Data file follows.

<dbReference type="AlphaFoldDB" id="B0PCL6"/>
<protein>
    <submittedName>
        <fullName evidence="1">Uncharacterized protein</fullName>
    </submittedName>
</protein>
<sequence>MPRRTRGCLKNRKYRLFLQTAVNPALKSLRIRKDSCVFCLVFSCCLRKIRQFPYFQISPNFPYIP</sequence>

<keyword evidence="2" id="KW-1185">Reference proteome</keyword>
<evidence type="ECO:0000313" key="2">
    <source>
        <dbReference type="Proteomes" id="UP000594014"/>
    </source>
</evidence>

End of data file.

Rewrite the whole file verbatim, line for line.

<dbReference type="AlphaFoldDB" id="B0PCL6"/>
<protein>
    <submittedName>
        <fullName evidence="1">Uncharacterized protein</fullName>
    </submittedName>
</protein>
<sequence>MPRRTRGCLKNRKYRLFLQTAVNPALKSLRIRKDSCVFCLVFSCCLRKIRQFPYFQISPNFPYIP</sequence>

<keyword evidence="2" id="KW-1185">Reference proteome</keyword>
<evidence type="ECO:0000313" key="2">
    <source>
        <dbReference type="Proteomes" id="UP000594014"/>
    </source>
</evidence>